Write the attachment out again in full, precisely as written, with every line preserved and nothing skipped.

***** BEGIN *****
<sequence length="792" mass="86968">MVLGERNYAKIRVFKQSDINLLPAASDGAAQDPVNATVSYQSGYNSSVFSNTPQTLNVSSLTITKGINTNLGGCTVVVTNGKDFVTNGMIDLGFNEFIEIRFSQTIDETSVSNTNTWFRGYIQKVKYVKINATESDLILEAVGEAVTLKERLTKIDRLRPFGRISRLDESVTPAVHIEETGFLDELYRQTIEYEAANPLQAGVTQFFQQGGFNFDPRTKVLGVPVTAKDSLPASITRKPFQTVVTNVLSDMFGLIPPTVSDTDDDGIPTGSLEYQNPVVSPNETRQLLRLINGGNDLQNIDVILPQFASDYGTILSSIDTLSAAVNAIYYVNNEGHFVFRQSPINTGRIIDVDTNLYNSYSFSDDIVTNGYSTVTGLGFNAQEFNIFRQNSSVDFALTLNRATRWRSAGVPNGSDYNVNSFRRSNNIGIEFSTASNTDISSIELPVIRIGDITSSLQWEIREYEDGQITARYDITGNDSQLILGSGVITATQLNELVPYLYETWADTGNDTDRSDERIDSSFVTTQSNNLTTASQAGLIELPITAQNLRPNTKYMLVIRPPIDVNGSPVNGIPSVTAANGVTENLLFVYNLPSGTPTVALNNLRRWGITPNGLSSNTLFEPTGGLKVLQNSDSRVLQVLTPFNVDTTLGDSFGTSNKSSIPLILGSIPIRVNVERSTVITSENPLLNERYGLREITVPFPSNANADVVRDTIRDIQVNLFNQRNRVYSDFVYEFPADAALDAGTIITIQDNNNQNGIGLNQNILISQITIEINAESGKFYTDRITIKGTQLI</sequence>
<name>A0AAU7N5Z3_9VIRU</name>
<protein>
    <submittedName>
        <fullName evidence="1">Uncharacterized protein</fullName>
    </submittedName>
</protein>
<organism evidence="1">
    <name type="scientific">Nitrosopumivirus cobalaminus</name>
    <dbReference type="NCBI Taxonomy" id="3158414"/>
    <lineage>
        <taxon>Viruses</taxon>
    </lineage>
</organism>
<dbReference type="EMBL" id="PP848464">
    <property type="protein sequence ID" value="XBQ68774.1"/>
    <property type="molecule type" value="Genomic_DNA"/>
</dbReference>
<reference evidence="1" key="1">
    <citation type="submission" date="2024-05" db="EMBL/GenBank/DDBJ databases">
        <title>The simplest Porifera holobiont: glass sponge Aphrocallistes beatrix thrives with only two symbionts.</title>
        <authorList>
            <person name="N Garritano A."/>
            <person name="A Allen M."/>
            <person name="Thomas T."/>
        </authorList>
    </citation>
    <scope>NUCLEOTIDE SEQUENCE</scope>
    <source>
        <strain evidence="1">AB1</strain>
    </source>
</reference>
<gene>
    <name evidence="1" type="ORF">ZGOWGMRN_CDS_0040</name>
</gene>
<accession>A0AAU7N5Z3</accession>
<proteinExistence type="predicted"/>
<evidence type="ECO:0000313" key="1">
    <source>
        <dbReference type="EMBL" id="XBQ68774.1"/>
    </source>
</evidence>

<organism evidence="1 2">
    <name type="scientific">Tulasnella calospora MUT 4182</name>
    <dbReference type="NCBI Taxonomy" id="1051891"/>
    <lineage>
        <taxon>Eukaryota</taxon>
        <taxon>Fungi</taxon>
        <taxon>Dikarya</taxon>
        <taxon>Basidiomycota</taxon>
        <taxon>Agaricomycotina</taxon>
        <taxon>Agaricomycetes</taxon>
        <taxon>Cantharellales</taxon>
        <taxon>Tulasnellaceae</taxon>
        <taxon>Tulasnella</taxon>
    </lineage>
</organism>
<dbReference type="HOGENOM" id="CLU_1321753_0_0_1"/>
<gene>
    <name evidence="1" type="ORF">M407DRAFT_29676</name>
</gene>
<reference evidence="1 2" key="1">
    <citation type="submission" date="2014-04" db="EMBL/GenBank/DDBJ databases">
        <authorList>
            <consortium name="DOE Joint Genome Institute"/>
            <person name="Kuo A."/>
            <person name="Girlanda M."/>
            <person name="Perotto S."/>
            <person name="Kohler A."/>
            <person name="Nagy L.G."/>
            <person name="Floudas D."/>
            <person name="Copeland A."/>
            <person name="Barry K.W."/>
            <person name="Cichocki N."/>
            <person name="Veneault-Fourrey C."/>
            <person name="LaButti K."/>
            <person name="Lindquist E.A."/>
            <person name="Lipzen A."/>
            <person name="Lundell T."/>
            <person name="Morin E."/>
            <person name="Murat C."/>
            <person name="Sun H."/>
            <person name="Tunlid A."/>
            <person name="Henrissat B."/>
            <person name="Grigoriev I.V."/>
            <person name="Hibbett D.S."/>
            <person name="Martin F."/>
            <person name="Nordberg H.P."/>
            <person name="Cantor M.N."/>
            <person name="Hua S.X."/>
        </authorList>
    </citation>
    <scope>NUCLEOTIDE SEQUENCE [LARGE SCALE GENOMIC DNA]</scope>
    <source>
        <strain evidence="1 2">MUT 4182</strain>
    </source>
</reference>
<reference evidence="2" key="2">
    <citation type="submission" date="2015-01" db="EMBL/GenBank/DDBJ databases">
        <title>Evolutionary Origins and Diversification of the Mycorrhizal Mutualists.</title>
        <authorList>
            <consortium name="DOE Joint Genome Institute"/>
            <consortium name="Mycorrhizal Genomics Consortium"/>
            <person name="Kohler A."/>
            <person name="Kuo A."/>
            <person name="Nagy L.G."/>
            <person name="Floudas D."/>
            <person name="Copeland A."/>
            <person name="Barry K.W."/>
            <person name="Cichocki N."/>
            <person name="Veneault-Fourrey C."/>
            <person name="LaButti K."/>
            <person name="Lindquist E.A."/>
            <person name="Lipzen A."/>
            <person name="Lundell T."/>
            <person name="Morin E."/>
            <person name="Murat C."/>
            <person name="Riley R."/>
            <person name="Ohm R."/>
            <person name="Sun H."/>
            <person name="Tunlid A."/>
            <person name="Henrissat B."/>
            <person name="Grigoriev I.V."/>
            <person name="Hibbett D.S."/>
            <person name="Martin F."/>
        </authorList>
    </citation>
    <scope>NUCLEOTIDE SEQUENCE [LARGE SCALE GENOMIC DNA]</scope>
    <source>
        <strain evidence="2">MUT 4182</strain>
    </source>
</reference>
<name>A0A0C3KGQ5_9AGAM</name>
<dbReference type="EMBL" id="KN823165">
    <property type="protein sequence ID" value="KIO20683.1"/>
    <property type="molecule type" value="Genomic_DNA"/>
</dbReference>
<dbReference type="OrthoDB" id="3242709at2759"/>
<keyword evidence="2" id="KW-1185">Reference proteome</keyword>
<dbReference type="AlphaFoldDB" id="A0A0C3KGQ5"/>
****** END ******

<sequence length="792" mass="86968">MVLGERNYAKIRVFKQSDINLLPAASDGAAQDPVNATVSYQSGYNSSVFSNTPQTLNVSSLTITKGINTNLGGCTVVVTNGKDFVTNGMIDLGFNEFIEIRFSQTIDETSVSNTNTWFRGYIQKVKYVKINATESDLILEAVGEAVTLKERLTKIDRLRPFGRISRLDESVTPAVHIEETGFLDELYRQTIEYEAANPLQAGVTQFFQQGGFNFDPRTKVLGVPVTAKDSLPASITRKPFQTVVTNVLSDMFGLIPPTVSDTDDDGIPTGSLEYQNPVVSPNETRQLLRLINGGNDLQNIDVILPQFASDYGTILSSIDTLSAAVNAIYYVNNEGHFVFRQSPINTGRIIDVDTNLYNSYSFSDDIVTNGYSTVTGLGFNAQEFNIFRQNSSVDFALTLNRATRWRSAGVPNGSDYNVNSFRRSNNIGIEFSTASNTDISSIELPVIRIGDITSSLQWEIREYEDGQITARYDITGNDSQLILGSGVITATQLNELVPYLYETWADTGNDTDRSDERIDSSFVTTQSNNLTTASQAGLIELPITAQNLRPNTKYMLVIRPPIDVNGSPVNGIPSVTAANGVTENLLFVYNLPSGTPTVALNNLRRWGITPNGLSSNTLFEPTGGLKVLQNSDSRVLQVLTPFNVDTTLGDSFGTSNKSSIPLILGSIPIRVNVERSTVITSENPLLNERYGLREITVPFPSNANADVVRDTIRDIQVNLFNQRNRVYSDFVYEFPADAALDAGTIITIQDNNNQNGIGLNQNILISQITIEINAESGKFYTDRITIKGTQLI</sequence>
<name>A0AAU7N5Z3_9VIRU</name>
<protein>
    <submittedName>
        <fullName evidence="1">Uncharacterized protein</fullName>
    </submittedName>
</protein>
<organism evidence="1">
    <name type="scientific">Nitrosopumivirus cobalaminus</name>
    <dbReference type="NCBI Taxonomy" id="3158414"/>
    <lineage>
        <taxon>Viruses</taxon>
    </lineage>
</organism>
<dbReference type="EMBL" id="PP848464">
    <property type="protein sequence ID" value="XBQ68774.1"/>
    <property type="molecule type" value="Genomic_DNA"/>
</dbReference>
<reference evidence="1" key="1">
    <citation type="submission" date="2024-05" db="EMBL/GenBank/DDBJ databases">
        <title>The simplest Porifera holobiont: glass sponge Aphrocallistes beatrix thrives with only two symbionts.</title>
        <authorList>
            <person name="N Garritano A."/>
            <person name="A Allen M."/>
            <person name="Thomas T."/>
        </authorList>
    </citation>
    <scope>NUCLEOTIDE SEQUENCE</scope>
    <source>
        <strain evidence="1">AB1</strain>
    </source>
</reference>
<gene>
    <name evidence="1" type="ORF">ZGOWGMRN_CDS_0040</name>
</gene>
<accession>A0AAU7N5Z3</accession>
<proteinExistence type="predicted"/>
<evidence type="ECO:0000313" key="1">
    <source>
        <dbReference type="EMBL" id="XBQ68774.1"/>
    </source>
</evidence>

<organism evidence="1 2">
    <name type="scientific">Tulasnella calospora MUT 4182</name>
    <dbReference type="NCBI Taxonomy" id="1051891"/>
    <lineage>
        <taxon>Eukaryota</taxon>
        <taxon>Fungi</taxon>
        <taxon>Dikarya</taxon>
        <taxon>Basidiomycota</taxon>
        <taxon>Agaricomycotina</taxon>
        <taxon>Agaricomycetes</taxon>
        <taxon>Cantharellales</taxon>
        <taxon>Tulasnellaceae</taxon>
        <taxon>Tulasnella</taxon>
    </lineage>
</organism>
<dbReference type="HOGENOM" id="CLU_1321753_0_0_1"/>
<gene>
    <name evidence="1" type="ORF">M407DRAFT_29676</name>
</gene>
<reference evidence="1 2" key="1">
    <citation type="submission" date="2014-04" db="EMBL/GenBank/DDBJ databases">
        <authorList>
            <consortium name="DOE Joint Genome Institute"/>
            <person name="Kuo A."/>
            <person name="Girlanda M."/>
            <person name="Perotto S."/>
            <person name="Kohler A."/>
            <person name="Nagy L.G."/>
            <person name="Floudas D."/>
            <person name="Copeland A."/>
            <person name="Barry K.W."/>
            <person name="Cichocki N."/>
            <person name="Veneault-Fourrey C."/>
            <person name="LaButti K."/>
            <person name="Lindquist E.A."/>
            <person name="Lipzen A."/>
            <person name="Lundell T."/>
            <person name="Morin E."/>
            <person name="Murat C."/>
            <person name="Sun H."/>
            <person name="Tunlid A."/>
            <person name="Henrissat B."/>
            <person name="Grigoriev I.V."/>
            <person name="Hibbett D.S."/>
            <person name="Martin F."/>
            <person name="Nordberg H.P."/>
            <person name="Cantor M.N."/>
            <person name="Hua S.X."/>
        </authorList>
    </citation>
    <scope>NUCLEOTIDE SEQUENCE [LARGE SCALE GENOMIC DNA]</scope>
    <source>
        <strain evidence="1 2">MUT 4182</strain>
    </source>
</reference>
<reference evidence="2" key="2">
    <citation type="submission" date="2015-01" db="EMBL/GenBank/DDBJ databases">
        <title>Evolutionary Origins and Diversification of the Mycorrhizal Mutualists.</title>
        <authorList>
            <consortium name="DOE Joint Genome Institute"/>
            <consortium name="Mycorrhizal Genomics Consortium"/>
            <person name="Kohler A."/>
            <person name="Kuo A."/>
            <person name="Nagy L.G."/>
            <person name="Floudas D."/>
            <person name="Copeland A."/>
            <person name="Barry K.W."/>
            <person name="Cichocki N."/>
            <person name="Veneault-Fourrey C."/>
            <person name="LaButti K."/>
            <person name="Lindquist E.A."/>
            <person name="Lipzen A."/>
            <person name="Lundell T."/>
            <person name="Morin E."/>
            <person name="Murat C."/>
            <person name="Riley R."/>
            <person name="Ohm R."/>
            <person name="Sun H."/>
            <person name="Tunlid A."/>
            <person name="Henrissat B."/>
            <person name="Grigoriev I.V."/>
            <person name="Hibbett D.S."/>
            <person name="Martin F."/>
        </authorList>
    </citation>
    <scope>NUCLEOTIDE SEQUENCE [LARGE SCALE GENOMIC DNA]</scope>
    <source>
        <strain evidence="2">MUT 4182</strain>
    </source>
</reference>
<name>A0A0C3KGQ5_9AGAM</name>
<dbReference type="EMBL" id="KN823165">
    <property type="protein sequence ID" value="KIO20683.1"/>
    <property type="molecule type" value="Genomic_DNA"/>
</dbReference>
<dbReference type="OrthoDB" id="3242709at2759"/>
<keyword evidence="2" id="KW-1185">Reference proteome</keyword>
<dbReference type="AlphaFoldDB" id="A0A0C3KGQ5"/>